Tax alert

IRS accepting applicants for Compliance Assurance Process for 2023

Applications due Nov. 15, 2022.

Sep 19, 2022
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Executive summary

The IRS announced the opening of an application period for the Compliance Assurance Process program for 2023. The application period began on Sept. 15 and will end on Nov. 15, 2022.

On September 15, 2022, the IRS announced the opening of an application period for the Compliance Assurance Process (CAP) program for 2023. The CAP program facilitates real-time issue resolution during the current tax year and generally results in an agreed examination report prior to the filing of the return for that year. The application period began on Sept. 15 and will end on Nov. 15, 2022. According to the release, the IRS will inform applicants if they are accepted into the program in February 2023.

Eligibility for the CAP Program

Eligibility for the CAP program is limited to corporations that:

  • Have assets of $10 million or more, 
  • Are U.S. publicly traded corporations with a legal requirement to prepare and submit Securities & Exchange Commission (SEC) Forms 10-K, 10-Q, and 8-K, and
  • Are not under investigation by, or in litigation with the IRS or any other government agency that would limit the IRS’s access to current tax records.

General program information and the 2023 application details are available on the CAP webpage.  CAP program highlights and updates for 2023 are provided on a separate IRS webpage

Background and benefits of the CAP Program

The IRS instituted the CAP program in 2005 as a pilot program and made it permanent in 2011. The program employs real-time issue resolution to improve federal tax compliance by resolving issues prior to the filing of a tax return. The IRS and the taxpayer review transactions during the tax year with the intent to reach an agreement on how the transactions should be treated before they are reported on a tax return. CAP requires the taxpayer to openly and contemporaneously exchange information related to major transactions that affect its federal tax liability, as well as to discuss its proposed treatment of such transactions on its return. 

For the taxpayer, the benefits of being in the CAP program include early certainty surrounding its material tax return positions and the elimination of lengthy and expensive post-filing examinations. Among other benefits, this permits the taxpayer to avoid having to set up financial statement reserves. For the IRS, the advantages include the achievement of an acceptable level of assurance regarding the accuracy of the taxpayer’s filed tax return and the conservation of resources that would be required of a typical post-filing examination. The program also provides the IRS insight into emerging trends and issues, potentially affording the IRS advance notice of issues requiring either guidance or tailored enforcement action.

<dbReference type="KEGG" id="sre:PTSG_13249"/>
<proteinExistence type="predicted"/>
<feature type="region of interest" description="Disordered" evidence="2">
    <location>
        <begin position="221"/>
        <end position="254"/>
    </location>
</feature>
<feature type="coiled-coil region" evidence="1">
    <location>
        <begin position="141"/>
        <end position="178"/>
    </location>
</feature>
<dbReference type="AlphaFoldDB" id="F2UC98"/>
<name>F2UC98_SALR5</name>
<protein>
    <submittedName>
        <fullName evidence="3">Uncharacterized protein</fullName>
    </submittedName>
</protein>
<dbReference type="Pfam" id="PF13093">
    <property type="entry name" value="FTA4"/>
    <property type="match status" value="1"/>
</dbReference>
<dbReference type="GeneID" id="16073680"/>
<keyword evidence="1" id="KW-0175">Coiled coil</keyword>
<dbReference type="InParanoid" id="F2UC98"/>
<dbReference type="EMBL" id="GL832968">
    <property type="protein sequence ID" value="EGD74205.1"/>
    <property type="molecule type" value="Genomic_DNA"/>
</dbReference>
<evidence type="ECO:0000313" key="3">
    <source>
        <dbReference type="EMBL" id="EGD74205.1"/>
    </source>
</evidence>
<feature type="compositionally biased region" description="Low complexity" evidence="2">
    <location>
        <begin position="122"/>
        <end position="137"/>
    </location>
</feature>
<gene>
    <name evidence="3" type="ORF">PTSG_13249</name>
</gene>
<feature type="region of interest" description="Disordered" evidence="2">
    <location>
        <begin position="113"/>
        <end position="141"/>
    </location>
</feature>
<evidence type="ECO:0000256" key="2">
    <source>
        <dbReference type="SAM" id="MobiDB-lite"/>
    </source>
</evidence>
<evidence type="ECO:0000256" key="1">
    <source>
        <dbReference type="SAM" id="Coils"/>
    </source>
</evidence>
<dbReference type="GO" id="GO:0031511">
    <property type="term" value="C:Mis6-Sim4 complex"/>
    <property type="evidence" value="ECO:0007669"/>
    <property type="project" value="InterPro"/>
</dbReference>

Eligibility for the CAP Program

To participate in the CAP, taxpayers must adhere to CAP program limits on the number of open years. The general eligibility and suitability criteria specify that if currently under examination, the taxpayer must not have more than one filed return and one unfiled return open on the first day of an applicant’s CAP year. For a new applicant currently under examination, to be eligible for participation in the CAP program, the current cycle must be closed and the subsequent cycle not started on the first day of the applicant’s CAP year.

The forms that must accompany a CAP application elicit information about the taxpayer’s internal controls and require a preliminary list of material issues. This list will be the starting point for finalizing an agreed issues list, which will list the issues that will be reviewed during the tax year. The materiality threshold is jointly negotiated between the taxpayer and the IRS. Materiality thresholds are transactional dollar amounts above which a completed transaction will be disclosed by the taxpayer and reviewed as part of the CAP process. 

If the taxpayer has transfer pricing or is claiming a research credit in 2022, they must also supply specified information concerning those topics as part of their application. For the research credit, the taxpayer must complete and submit the CAP Research Credit Questionnaire; for transfer pricing, the taxpayer must submit the Material Intercompany Transactions Template, also known as the MITT. Templates for each of these documents may be found on the IRS's CAP webpage. The MITT requires taxpayers to report information on related-party transactions from Forms 5471, 5472, 8865, and 8858, as well as section 6662 documentation, based on the taxpayer’s last filed tax return before the commencement of the CAP year.

New CAP applicants are directed to email an application to the CAP program mailbox. If the taxpayer meets the eligibility and suitability criteria, the application is forwarded to the Large Business & International (LB&I) compliance practice area director with jurisdiction over the taxpayer for an evaluation of the application. The IRS’s acceptance of a CAP application is communicated to the taxpayer in writing by the territory manager assigned to the taxpayer. Taxpayers whose applications are not approved are given the reasons why the application was not accepted into the program.

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